Thursday, July 03, 2008

Dictionary takes the biscuit

Custard cream is entering the Oxford English Dictionary for the first time, along with muffin top, leetspeak and fascinator. Today's Daily Mirror tells you more about these new additions, while the press release and guide to new entries from the Concise OED reproduced below might give you more of an idea about how dictionaries are put together, where idioms such as "freeze the balls off a brass monkey" and "take the biscuit" come from and what's happening to our language.

Your guide to some of the new entries in the latest edition of the Concise Oxford English Dictionary

• n. a set of photographs displaying a fashion designer's new collection, assembled for
marketing purposes.

• adj. very fashionable: her fitted jacket is bang on-trend.

• n. a light, decorative woman's headpiece consisting typically of feathers, flowers, beads, etc. attached to a comb or hairclip.

muffin top
• n. informal a roll of fat visible above the top of a pair of women's tight-fitting low-waisted trousers.

• adj. denoting a style of clothing characterized by very tight-fitting garments: the body-con trend is big news at the moment.
— origin shortening of body-conscious.

vanity sizing
• n. the practice of assigning smaller sizes to articles of manufactured clothing than is really the case, in order to encourage sales.

custard cream
• n. Brit. a biscuit with a vanilla-flavoured cream filling.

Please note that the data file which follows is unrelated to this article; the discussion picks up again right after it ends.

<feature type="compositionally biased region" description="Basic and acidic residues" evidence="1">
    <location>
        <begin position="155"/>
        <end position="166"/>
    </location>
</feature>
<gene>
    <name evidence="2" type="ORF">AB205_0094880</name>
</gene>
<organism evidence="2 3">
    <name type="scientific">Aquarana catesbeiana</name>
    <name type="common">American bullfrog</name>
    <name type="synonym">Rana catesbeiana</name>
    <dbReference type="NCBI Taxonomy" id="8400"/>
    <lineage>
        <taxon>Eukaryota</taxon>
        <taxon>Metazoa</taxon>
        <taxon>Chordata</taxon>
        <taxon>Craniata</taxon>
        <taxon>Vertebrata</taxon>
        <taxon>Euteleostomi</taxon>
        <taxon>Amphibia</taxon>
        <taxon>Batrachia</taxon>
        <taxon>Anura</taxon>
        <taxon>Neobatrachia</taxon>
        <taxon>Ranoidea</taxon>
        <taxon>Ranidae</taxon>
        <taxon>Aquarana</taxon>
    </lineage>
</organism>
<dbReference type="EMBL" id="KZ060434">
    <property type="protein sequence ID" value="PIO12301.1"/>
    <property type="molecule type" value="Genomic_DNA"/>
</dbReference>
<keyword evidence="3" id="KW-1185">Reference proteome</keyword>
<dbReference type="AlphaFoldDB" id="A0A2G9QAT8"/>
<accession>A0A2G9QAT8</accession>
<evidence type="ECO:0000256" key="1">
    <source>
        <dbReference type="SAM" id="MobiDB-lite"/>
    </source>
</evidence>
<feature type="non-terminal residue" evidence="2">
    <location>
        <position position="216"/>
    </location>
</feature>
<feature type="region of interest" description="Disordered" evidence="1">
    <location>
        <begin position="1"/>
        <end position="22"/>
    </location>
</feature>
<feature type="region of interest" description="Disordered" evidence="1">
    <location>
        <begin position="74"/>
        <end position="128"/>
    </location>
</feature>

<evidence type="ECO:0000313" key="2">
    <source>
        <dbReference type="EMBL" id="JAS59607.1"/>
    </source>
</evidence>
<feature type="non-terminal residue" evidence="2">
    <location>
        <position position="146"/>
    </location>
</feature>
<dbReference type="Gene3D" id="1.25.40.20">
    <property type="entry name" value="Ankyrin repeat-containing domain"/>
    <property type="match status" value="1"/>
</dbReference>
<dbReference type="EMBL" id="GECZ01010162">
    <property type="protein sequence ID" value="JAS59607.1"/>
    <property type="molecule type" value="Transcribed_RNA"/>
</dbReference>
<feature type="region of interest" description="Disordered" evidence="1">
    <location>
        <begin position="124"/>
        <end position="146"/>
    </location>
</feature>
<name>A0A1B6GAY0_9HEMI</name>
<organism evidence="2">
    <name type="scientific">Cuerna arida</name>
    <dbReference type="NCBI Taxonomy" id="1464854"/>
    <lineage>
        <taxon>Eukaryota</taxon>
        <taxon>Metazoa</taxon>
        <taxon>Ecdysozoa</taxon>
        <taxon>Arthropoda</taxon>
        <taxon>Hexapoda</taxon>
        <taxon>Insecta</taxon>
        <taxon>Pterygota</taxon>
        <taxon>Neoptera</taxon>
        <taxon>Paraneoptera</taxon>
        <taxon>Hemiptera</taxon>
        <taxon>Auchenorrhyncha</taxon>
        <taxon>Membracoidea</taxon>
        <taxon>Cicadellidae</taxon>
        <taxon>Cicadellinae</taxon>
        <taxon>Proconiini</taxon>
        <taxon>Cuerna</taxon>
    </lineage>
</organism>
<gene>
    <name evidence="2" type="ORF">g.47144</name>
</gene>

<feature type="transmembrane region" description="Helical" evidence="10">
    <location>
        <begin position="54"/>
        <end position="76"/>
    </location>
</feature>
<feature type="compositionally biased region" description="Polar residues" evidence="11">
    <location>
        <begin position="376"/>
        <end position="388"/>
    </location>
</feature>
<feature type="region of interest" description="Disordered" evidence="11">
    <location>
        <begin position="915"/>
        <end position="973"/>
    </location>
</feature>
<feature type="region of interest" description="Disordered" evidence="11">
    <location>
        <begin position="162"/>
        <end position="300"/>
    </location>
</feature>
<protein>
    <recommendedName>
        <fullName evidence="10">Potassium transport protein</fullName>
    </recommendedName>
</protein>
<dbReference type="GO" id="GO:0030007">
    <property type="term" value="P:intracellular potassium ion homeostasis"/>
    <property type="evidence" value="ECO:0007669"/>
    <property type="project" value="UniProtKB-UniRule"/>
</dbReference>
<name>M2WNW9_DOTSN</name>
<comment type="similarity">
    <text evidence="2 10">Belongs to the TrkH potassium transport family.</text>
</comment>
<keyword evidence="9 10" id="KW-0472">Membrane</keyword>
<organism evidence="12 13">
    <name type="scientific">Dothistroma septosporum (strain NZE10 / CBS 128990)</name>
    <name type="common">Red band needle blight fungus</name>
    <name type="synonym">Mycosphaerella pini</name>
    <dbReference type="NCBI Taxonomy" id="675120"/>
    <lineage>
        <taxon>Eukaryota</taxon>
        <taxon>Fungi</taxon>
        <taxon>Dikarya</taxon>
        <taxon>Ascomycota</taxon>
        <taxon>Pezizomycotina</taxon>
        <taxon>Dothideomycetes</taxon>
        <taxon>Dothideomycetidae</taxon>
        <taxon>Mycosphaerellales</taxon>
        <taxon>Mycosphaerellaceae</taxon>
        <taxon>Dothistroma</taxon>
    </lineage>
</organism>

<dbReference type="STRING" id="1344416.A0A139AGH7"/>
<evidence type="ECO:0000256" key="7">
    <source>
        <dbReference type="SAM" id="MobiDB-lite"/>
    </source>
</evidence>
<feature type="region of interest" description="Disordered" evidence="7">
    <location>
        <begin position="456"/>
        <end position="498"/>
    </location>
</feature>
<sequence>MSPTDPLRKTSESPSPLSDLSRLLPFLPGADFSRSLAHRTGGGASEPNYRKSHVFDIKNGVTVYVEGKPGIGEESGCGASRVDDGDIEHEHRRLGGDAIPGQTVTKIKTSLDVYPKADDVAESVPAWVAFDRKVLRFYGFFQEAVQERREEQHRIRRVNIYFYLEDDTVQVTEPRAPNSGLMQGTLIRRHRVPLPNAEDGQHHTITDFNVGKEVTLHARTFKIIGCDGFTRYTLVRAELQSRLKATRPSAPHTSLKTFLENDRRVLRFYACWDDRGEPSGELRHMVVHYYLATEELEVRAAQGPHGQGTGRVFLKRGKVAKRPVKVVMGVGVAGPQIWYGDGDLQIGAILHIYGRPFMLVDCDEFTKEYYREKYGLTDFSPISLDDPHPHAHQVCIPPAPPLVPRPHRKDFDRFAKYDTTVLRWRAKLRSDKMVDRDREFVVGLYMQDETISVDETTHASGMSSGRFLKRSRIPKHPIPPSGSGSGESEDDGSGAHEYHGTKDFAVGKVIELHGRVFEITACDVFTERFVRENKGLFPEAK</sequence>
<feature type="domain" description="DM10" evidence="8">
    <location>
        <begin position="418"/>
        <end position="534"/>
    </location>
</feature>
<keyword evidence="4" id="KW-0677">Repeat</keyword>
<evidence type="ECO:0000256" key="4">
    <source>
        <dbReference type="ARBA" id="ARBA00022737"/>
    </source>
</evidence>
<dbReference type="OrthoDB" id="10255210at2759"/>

• n. informal a celebrity.
— origin 1990s: representing a colloq. pronunc. of celeb.

• v. emulate or seem to be inspired by: Meg Ryan plays Avery as if she's channelling Nicole Kidman.

• n. the practice of dressing up as a character from a film, book, etc., especially one from the Japanese genres of manga or anime.
• v. engage in cosplay.
— derivatives
cosplayer n.
— origin 1990s: blend of costume + play.

• n. Brit. an inner-city school which is funded partly by the government and partly by a private individual or organization.

• n. another term for biomarker. naturally occurring molecule, gene, or characteristic by which a particular medical condition, disease, etc. can be identified.

• v. start up (an Internet-based business or other enterprise) with minimal
financial resources.

boiler room
• n. a room or office in which many operators engage in high-pressure telephone sales, especially of risky or worthless investments.

• n. a network of private computers infected with malicious software and controlled as a group without the owners' knowledge, e.g. to send spam messages.

bragging rights
• pl. n. a temporary position of ascendancy in a closely contested rivalry: it's
over 25 years since Burnley last had the bragging rights in East Lancashire.

busted flush
• n. (in poker) a hand containing four cards of the same suit and one of a different suit. informal a promising person or thing that turns out to be unsuccessful: her leadership is already a busted flush.

car crash
• n. informal a chaotic or disastrous event or situation that holds a ghoulish fascination for onlookers or observers: her life is turning into a car crash.

cc (also c.c.)